clear sky chart

Job 9:9

Job 9:9-10
9 He is the Maker of the Bear and Orion,
the Pleiades and the constellations of the south.
10 He performs wonders that cannot be fathomed,
miracles that cannot be counted.

Monday, February 27, 2012

C6-NGT First Light

The sky finally cleared, it was a warmer evening than its been, and my new C6-NGT was just waiting to get outside to focus some photons on the Canon Rebel T3's sensor.  I would have attempted to autoguide, but I left my USB to serial dongle at work, so I had to run unguided for these images.  The first image I captured was that of the Horsehead and Flame nebula.  I wanted to image subjects that I've imaged before with the camera lens.

Theres a substantial amount of noise as I took these from my backyard, where the light pollution is bad enough to show up.   This scope is fast - these images are only 1 min subs.  Both are running about 20 frames.

The second object I photographed was M42, and it came out incredible.

I hope you agree with me.  These are by far the best I've taken so far.

Saturday, February 18, 2012

M42, Orion Nebula

A rare, reasonably clear night occurred last night which I decided to take advantage of.  I set up at my dark sky site and took a few pictures.  I also photographed through the telescope (my 70mm f/10 Meade refractor), which I have never done before.  Granted, the exposures were short, but M42 is bright.  I shot about 20 or so 15 second exposures and produced this image:

Not great detail, but if you look closely, I believe I successfully resolved the trapezium in this image, which I believe is a first for me.  Whats up with the funky little tail on the bright star at the bottom of the frame.

I have placed the raws of the images on my webserver, at

I also shot the old fashioned way, using the 300mm zoom camera lens, which seems to have more detail in the nebulocity than the one above.  I used about 200mm of focal length, also about 20 raw frames, each 30 seconds in exposure, f/8.  I also drizzled 3X in Deep Sky Stacker.

The one artifact I always seem to get with this object while using the camera lens is the dark halos around the stars.  I havent figured out how to get rid of it yet.  Also, its funny how the colors are so different between these 2 images.  I used the same camera settings and I did not alter the colors, except to enhance the colors that the camera picked up.  I did no weird color balance or no changing of colors.

I have a 6" Newt and a CG5 mount on order, and should be here this coming Tuesday (Feb. 21).  I will be looking forward to using it to photograph some DSO's.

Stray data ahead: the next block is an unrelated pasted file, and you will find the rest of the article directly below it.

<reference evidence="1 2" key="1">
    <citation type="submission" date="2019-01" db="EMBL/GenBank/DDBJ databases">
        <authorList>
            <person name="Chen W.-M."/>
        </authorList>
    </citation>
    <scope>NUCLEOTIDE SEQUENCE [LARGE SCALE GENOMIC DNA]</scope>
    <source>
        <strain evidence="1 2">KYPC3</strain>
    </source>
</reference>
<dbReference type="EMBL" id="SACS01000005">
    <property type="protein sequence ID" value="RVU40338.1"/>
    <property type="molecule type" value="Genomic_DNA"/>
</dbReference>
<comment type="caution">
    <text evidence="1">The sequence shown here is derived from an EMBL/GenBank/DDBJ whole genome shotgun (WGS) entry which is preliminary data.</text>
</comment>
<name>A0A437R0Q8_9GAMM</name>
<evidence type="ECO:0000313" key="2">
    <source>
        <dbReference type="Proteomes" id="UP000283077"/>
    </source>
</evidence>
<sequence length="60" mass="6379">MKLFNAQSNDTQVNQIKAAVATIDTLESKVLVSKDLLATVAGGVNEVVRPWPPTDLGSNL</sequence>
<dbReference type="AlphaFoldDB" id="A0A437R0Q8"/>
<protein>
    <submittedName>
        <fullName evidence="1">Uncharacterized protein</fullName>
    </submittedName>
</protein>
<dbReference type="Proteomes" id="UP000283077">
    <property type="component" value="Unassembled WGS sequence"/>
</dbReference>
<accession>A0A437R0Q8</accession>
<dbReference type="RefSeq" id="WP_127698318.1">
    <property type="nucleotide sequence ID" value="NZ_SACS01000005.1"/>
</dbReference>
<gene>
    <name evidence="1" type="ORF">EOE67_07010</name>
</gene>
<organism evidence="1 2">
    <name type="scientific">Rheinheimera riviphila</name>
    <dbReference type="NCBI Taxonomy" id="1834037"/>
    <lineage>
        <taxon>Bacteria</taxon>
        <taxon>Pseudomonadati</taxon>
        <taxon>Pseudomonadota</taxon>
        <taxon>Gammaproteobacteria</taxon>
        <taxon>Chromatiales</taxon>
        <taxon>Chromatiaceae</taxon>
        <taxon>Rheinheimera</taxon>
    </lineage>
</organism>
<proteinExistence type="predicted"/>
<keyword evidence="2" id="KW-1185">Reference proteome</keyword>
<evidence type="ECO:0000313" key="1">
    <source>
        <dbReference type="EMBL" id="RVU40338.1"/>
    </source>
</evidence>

I have also been learning new processing techniques.  There is an excellent yahoo group out there that teaches astro processing in Photoshop.
It appears to be a new group, and seems to be growing quickly.  These guys will help you get those textbook quality photos, and I hope that you begin seeing improvements in my work.

Sunday, February 12, 2012

California Nebula Under Relatively Dark Skies

I went and visited the site where I had taken the Pleiades which I wrote up in an earlier post on Feb 9, except this time I imaged NGC1499 (The California Nebula).  I had imaged this nebula before from home on a couple of occasions.  What a difference it makes when photographing this stuff from a clear sky!  I took a set of 18- 2 minute subs at iso 800 and tried a couple of different processing techniques to try to get the most detail and produce as pleasing an image as I could.

These are, by far the best I've been able to take so far.  I only wish I had more time to take more frames before the clouds started rolling in.

This is the first image.  This was shot using the Canon T3 using about 200mm of a 300mm zoom lens.  I had tried a couple of different ways of processing this image.  I'm having about as much trouble processing as I am acquiring the images.

Here I brightened the image a little.  I'm not certain what is causing the haze in the  upper part of the image.  I'm kind of leaning towards lens vignetting.  These were cropped, and the nebula was in the lower 1/3 of the frames.  The site was not totally dark, but much darker than my home location.

This one I think is my favorite image.  I did some work on the brighter stars (perhaps too much), but I like the contrast on this one the best.

I need to do some reading on post processing.  I'm also thinking that once I'm able to shoot through a telescope (which will be very soon), I'll get far better images.

Monday, February 6, 2012

M33 - The Triangulum Galaxy

For my next trick...  on 2/5, I photographed the Triangulum galaxy under an almost full moon.  Transparency was quite good, as it didnt seem that the moon affected the outcome of the following images that much.  I was able to manage just under 40 frames, each 2 minutes in length, which is about the limit on my clock drive and mount.

Trouble I'm having is in processing.  I have 3 images which were processed slightly differently, and each has their own merits.  I'm really uncertain which I like the best.

This is the first processed image.  Uncropped and small.

This was done next.  Cropped and enhanced the contrast over the first one.

This one I re-stacked.  This one appears to show more detail, but is blurrier when its blown up to actual size.
I'll let you decide on which you like best.
All images produced from the same stack.  I used a 300 mm camera lens, 3X drizzle upon stacking.  Stacked 36 frames on the 3rd image, 22 frames on #1 & 2.  All frames 2 minutes each for 1 hour, 12 minutes total exposure.  I also used 10 darks.  ISO 800, f/8.

This galaxy is about the same distance from the Milky Way as the Andromeda Galaxy, however, the galaxy is about 1/3 the size.